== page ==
Today’s Editiorial for April 8: Boards system flawed

If the current results of the ongoing caycompass.com poll are any indication, most Cayman residents are looking at the findings of the recent Commission of Enquiry as a censure of Cabinet Minister Charles Clifford.

However, beside the conclusions made by the Commission of Enquiry with regard to the actions of Mr. Clifford, it also made a series of recommendations that the government and people of the Cayman Islands should seriously consider.

One of those recommendations deals with the way government boards are appointed.

Currently, Cabinet ministers appoint boards after an election. Enquiry Commissioner Sir Richard Tucker noted that political board appointees are expected to resign or be replaced en masse when there is a change of government.

In addition, although the People’s Progressive Movement has subscribed to a practice that none of its ministers chair statutory boards, the prohibition is not in law. This means a new government could, as has been done in the past, have ministers chair statutory boards.

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If a Cabinet minister chairs a board, people appointed by that minister to serve on the board might feel they have to support that minister in his decisions. Sir Richard suggested such board members would then serve little useful purpose.

Concluding that appointed board members need greater protection from political interference, Sir Richard suggested making appointments on a rotating, three-year fixed-term basis so only a minority of directors change if the government changes.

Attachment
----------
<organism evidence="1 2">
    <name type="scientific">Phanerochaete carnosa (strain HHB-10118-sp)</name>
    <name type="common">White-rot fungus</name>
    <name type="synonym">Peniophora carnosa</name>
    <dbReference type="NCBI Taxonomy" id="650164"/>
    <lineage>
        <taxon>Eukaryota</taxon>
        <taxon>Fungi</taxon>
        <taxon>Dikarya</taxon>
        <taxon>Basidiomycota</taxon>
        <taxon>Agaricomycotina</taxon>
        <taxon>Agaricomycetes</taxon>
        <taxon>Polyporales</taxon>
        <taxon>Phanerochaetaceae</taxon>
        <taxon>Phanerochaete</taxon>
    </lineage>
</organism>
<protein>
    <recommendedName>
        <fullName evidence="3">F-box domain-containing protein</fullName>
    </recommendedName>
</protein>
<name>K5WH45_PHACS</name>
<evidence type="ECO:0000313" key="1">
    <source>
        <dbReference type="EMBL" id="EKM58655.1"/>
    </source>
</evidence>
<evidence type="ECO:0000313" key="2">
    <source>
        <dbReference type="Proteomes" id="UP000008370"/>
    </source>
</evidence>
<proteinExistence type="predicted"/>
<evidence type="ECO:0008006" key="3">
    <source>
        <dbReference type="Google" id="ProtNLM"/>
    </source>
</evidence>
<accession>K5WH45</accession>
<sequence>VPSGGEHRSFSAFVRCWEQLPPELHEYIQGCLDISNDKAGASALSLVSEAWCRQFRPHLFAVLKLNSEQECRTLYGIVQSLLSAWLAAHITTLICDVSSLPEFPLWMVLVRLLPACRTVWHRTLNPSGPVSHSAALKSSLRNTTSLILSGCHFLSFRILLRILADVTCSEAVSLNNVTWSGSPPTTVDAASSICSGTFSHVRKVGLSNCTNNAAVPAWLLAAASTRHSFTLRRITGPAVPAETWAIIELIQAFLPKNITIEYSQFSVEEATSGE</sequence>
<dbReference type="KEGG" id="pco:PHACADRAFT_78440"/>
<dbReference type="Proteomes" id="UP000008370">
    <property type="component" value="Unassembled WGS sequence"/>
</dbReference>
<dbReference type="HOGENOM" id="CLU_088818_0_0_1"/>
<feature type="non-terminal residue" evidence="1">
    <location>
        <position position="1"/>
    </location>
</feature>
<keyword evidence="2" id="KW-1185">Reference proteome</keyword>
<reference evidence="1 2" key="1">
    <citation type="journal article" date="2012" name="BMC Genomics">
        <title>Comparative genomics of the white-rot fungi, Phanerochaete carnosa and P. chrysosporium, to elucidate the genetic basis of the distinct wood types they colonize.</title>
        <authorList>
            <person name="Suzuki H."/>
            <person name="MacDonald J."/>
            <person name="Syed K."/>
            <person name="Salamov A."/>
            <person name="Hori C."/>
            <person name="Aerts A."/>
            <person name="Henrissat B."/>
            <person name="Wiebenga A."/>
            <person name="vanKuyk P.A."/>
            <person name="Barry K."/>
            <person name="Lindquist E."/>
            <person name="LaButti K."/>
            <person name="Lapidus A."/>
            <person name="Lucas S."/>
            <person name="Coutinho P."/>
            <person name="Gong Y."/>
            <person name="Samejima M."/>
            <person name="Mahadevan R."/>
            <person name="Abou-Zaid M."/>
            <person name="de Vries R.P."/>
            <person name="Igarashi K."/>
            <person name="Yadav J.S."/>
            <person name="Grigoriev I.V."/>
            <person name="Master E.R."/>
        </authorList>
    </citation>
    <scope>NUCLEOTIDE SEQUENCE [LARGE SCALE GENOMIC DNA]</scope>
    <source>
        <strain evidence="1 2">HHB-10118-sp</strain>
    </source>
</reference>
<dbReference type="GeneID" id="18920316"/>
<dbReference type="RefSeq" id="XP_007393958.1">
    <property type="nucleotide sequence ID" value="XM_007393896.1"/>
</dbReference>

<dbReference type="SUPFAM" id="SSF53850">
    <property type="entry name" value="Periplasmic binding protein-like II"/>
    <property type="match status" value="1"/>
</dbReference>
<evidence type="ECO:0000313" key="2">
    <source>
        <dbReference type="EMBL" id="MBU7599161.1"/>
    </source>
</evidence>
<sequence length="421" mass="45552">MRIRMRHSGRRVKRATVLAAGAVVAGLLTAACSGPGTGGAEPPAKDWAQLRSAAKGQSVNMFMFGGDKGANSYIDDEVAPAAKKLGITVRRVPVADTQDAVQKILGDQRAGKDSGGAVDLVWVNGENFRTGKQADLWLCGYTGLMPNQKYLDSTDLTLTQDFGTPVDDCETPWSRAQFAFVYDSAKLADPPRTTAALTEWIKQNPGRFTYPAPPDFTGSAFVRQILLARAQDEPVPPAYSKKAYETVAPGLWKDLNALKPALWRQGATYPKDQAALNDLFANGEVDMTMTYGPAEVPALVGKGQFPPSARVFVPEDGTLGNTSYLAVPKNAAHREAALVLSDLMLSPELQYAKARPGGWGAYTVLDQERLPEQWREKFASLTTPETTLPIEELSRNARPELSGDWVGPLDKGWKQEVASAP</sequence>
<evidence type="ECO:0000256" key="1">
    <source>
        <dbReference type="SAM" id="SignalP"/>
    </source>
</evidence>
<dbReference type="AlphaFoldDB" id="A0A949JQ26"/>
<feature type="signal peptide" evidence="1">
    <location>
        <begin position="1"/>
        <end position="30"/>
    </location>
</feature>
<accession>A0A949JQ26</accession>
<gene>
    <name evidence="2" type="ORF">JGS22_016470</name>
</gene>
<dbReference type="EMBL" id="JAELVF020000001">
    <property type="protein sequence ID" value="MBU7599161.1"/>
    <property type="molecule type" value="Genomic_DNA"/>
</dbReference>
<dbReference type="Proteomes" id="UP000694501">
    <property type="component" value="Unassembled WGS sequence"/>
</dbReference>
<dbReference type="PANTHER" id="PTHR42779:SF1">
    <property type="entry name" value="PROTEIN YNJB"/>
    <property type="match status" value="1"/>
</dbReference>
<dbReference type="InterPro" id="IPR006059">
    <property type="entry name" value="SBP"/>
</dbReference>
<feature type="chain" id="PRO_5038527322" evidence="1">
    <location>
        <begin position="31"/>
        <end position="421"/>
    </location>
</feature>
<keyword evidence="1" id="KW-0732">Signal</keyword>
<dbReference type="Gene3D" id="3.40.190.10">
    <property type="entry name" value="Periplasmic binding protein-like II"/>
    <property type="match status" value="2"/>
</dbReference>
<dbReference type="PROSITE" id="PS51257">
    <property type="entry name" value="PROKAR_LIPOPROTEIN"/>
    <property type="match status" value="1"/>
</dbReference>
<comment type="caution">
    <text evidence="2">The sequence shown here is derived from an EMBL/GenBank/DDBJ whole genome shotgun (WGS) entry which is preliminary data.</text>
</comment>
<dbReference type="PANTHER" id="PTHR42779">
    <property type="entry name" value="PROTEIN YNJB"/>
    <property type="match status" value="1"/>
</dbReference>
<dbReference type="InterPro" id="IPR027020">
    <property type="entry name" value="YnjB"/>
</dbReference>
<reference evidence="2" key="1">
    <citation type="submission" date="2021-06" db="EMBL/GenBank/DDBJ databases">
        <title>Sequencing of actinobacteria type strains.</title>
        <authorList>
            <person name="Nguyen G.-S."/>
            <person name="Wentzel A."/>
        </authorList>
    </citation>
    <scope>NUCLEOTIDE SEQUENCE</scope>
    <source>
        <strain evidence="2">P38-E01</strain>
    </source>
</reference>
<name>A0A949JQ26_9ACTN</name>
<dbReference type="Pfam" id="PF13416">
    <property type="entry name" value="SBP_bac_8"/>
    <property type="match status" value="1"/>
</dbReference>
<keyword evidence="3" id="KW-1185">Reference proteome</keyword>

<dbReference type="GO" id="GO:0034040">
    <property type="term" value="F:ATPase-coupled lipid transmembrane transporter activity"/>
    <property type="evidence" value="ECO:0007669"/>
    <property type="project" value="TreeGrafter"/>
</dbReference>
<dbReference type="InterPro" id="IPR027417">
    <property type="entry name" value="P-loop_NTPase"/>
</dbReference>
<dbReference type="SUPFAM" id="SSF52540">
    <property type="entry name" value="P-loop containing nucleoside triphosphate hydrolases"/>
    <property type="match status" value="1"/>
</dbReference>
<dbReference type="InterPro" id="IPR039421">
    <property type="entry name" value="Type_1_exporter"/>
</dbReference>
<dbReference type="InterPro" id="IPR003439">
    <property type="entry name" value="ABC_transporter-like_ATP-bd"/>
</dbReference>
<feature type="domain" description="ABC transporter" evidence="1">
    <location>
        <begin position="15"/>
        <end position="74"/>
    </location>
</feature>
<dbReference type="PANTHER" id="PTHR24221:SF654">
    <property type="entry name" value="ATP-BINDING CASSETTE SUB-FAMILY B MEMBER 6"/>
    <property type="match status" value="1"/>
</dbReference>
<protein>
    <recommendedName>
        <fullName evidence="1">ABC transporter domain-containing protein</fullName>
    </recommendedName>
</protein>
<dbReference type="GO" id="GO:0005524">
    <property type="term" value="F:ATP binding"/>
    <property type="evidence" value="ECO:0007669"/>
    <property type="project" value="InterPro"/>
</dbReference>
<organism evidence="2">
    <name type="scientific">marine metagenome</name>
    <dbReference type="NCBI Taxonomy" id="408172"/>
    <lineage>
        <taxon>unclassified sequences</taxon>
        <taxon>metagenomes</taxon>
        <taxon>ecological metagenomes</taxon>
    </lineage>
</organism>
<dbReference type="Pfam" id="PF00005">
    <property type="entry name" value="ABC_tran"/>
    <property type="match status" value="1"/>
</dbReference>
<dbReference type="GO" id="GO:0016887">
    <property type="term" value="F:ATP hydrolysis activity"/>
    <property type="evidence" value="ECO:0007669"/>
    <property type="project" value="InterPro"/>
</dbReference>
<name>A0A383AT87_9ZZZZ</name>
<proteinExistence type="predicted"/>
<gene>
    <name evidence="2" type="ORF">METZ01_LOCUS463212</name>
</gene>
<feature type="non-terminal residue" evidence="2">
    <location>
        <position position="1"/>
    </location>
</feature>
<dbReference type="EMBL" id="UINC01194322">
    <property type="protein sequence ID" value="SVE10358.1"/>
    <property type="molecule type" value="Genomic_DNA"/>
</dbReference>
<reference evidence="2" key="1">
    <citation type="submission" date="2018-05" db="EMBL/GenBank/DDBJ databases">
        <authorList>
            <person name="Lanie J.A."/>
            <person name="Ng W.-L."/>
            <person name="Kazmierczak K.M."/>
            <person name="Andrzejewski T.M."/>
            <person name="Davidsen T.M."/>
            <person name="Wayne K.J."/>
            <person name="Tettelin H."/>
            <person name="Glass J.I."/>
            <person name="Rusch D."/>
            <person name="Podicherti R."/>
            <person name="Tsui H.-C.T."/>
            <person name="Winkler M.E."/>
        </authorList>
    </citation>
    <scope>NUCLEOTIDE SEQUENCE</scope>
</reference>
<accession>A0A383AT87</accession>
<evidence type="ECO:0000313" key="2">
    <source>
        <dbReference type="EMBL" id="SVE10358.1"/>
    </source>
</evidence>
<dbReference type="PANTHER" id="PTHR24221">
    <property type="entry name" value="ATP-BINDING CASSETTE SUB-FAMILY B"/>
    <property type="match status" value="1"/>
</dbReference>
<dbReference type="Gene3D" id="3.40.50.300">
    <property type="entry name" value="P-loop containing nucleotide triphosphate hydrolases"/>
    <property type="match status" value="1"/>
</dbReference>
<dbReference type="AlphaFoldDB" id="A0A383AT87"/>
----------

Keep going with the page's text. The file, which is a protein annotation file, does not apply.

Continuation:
Although we certainly agree with Sir Richard’s points, we would suggest he only hit on part of the problem.

As Cayman continues to develop, not only are additional boards required, but the time demands on the individual board members expand. With only a finite number of Caymanians available, filling the boards with qualified and willing people becomes increasingly problematic, especially in a two-party political system.

Depending on the nature of the board, government has looked to Status Caymanians and, in some cases, even expatriates to fill the boards. While this is certainly a step away from tradition, there seems very little choice other than doing so.

We need people on government’s boards who are both capable and willing to sit on them, no matter what their nationality. In the past, being appointed to a government board has – at least in some cases – been seen as a reward for political support. As current board members have learned, board membership is more of a responsibility than a reward.

As Cayman continues to develop, not only are additional boards required, but the time demands on the individual board members expand. With only a finite number of Caymanians available, filling the boards with qualified and willing people becomes increasingly problematic, especially in a two-party political system.

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